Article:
Untitled Document

Sovereignty and the Cult of Immediacy

Jeffrey S. Librett
University of Oregon

Jeffrey S. Librett is Professor of German.  He is the author of The Rhetoric of Cultural Dialogue: Jews and Germans from Moses Mendelssohn to Richard Wagner and Beyond (Stanford University Press, 2000) and Orientalism and the Figure of the Jew (Fordham University Press, 2015). 


My question here is: what constitutes the attractiveness of the Trump candidacy and regime to its supporters? What is its draw? What are the main elements of the ideology--at once phantasmic and metaphysical--that this regime represents? How does it unwittingly repeat aspects of late eighteenth century Counterenlightenment--irrationalism--while combining these with motifs more specifically drawn from the discourse of twentieth century authoritarianisms and fascisms--e.g. the myth of absolute sovereignty and a cult of radical immediacy that entails a disavowal of finitude and temporality? And how does it fuse these with the American discourse of the free will of the individual to appeal to the anxieties of a broad swathe of the American public faced with the globalization not just of the economy but, perhaps even more threateningly, of culture in general? My response remains here both hypothetical and fragmentary.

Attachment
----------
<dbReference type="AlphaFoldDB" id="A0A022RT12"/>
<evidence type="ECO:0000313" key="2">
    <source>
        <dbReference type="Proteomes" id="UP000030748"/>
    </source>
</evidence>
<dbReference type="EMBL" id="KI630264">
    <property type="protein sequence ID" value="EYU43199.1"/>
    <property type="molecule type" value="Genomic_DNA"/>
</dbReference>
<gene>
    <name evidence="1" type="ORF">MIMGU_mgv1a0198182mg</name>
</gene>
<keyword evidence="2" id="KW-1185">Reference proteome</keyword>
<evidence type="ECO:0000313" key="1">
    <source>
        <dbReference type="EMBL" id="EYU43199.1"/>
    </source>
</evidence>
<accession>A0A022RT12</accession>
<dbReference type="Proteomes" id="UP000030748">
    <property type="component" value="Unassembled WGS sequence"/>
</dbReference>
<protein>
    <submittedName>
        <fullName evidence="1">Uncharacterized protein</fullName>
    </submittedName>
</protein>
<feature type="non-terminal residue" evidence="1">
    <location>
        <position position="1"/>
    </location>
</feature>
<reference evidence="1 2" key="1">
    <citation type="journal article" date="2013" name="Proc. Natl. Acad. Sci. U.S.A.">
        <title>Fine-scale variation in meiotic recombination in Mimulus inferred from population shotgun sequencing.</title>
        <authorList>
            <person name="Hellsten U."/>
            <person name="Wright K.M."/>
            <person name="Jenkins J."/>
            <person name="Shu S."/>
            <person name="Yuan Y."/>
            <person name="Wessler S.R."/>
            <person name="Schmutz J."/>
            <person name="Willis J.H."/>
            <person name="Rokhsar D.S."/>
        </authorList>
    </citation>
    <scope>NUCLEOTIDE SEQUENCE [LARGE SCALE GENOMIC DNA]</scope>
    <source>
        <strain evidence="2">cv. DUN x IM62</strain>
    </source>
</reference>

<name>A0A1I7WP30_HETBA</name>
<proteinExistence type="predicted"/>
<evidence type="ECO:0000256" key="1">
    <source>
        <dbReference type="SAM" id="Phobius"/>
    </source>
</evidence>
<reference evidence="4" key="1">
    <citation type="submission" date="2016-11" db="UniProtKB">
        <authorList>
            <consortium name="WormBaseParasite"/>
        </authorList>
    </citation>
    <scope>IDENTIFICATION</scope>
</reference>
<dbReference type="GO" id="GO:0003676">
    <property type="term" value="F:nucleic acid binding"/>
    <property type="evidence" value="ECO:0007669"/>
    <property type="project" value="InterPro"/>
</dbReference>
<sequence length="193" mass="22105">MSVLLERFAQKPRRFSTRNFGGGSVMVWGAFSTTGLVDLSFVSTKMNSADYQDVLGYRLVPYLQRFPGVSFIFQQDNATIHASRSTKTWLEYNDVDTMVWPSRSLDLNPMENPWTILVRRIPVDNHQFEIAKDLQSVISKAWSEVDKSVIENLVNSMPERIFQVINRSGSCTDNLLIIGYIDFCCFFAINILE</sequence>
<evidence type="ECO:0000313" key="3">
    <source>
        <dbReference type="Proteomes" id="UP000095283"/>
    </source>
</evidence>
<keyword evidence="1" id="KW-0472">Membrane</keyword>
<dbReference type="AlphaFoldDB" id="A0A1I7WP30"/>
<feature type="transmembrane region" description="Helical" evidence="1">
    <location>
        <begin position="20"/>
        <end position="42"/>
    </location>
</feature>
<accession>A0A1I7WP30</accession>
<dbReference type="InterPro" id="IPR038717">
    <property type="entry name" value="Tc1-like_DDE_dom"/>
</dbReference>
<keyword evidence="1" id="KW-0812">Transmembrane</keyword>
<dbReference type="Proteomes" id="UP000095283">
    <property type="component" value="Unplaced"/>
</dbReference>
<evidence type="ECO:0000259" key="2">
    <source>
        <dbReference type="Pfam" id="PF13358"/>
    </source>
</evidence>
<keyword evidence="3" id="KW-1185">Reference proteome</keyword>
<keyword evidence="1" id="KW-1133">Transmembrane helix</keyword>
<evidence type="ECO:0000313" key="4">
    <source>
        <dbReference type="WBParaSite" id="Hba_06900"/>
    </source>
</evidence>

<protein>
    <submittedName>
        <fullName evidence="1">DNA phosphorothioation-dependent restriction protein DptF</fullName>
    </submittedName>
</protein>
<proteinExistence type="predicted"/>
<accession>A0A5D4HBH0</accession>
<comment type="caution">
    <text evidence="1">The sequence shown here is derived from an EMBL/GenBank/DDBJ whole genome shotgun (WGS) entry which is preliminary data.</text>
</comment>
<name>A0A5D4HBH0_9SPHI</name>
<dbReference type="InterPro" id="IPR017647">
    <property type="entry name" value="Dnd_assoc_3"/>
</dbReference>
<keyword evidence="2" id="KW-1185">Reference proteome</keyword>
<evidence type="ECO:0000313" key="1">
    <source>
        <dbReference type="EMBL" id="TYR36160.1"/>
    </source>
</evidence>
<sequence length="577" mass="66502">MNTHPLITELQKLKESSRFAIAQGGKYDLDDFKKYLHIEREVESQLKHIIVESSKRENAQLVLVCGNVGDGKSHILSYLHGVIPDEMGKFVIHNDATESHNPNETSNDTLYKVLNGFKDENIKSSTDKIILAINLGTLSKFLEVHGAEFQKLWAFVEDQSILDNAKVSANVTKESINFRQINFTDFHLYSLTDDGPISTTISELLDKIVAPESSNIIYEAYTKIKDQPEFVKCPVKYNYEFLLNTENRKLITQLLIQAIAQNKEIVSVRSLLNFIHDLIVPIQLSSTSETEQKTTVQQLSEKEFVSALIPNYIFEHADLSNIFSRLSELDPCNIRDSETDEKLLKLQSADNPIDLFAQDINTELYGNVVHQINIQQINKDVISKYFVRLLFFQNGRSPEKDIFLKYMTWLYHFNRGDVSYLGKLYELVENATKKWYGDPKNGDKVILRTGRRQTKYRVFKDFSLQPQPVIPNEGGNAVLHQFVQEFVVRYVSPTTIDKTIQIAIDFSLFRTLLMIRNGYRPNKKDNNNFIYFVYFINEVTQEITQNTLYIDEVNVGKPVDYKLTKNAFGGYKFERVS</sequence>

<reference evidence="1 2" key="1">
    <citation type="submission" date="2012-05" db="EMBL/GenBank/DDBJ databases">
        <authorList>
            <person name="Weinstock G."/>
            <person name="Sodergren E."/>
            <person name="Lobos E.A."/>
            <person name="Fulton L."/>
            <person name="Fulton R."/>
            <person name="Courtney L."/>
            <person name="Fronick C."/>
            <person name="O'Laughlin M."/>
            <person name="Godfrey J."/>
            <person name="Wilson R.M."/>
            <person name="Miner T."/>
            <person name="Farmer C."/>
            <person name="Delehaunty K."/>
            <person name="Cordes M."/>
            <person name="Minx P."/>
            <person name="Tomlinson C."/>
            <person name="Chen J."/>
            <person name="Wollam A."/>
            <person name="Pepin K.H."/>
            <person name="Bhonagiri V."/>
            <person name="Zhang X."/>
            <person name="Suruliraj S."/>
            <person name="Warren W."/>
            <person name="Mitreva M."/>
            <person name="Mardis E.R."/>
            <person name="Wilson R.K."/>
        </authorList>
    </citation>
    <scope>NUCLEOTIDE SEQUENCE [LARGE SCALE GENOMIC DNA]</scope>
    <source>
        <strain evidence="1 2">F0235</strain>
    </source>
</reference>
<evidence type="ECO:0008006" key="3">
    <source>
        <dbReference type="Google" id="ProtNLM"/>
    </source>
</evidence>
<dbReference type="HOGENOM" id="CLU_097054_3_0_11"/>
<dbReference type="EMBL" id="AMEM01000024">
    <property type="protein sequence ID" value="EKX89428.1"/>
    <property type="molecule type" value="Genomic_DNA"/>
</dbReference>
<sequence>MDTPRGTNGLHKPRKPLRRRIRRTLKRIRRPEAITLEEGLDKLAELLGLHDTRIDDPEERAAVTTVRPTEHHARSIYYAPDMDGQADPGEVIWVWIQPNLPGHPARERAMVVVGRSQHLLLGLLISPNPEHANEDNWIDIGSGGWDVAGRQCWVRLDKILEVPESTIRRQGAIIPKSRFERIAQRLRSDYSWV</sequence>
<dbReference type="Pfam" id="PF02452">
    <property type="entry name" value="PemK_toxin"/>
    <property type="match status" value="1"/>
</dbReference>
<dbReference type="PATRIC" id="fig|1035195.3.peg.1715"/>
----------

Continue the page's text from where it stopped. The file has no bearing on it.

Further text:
To begin with sovereignty: globalization represents the radical limitation of the American cultural Subject (both individual and collective), not just an external limit to the US will to power but an internal differentiation, perhaps even an internal dissolution or, to some, a decadence of the American Subject. For this Subject finds itself as it were suddenly--since 9/11?--entirely connected with and dependent on multiplicitous and unmasterable otherness--the surrounding world. Good mo(u)rning. This constitutive relation of the would-be self-same US American Subject with radically different cultural economies means that this Subject has become in essential part its own radical outside.  Understandably beside themselves over this beside-oneself-ness of being a self, but without the conceptual-emotional means to come to terms with it, the enthusiastic supporters of the movements represented by the Trump regime embrace the illusory consolation of a Leader figure who represents himself as absolutely self-same and sovereign: "I did it my way," etc. This sovereign--the sovereign as narcissist--is the One who decides on the state of the American exception.[1] This sovereign--our "Leader"--symbolically represents the absolute freedom of the individual (male, straight, white, and Christian)--a nostalgic distortion of the American Idea--and invites us all to identify with him, to follow him, to believe in him ("believe me"), and to celebrate our own noncastrated condition vicariously through his own transcendence of limits in every sense.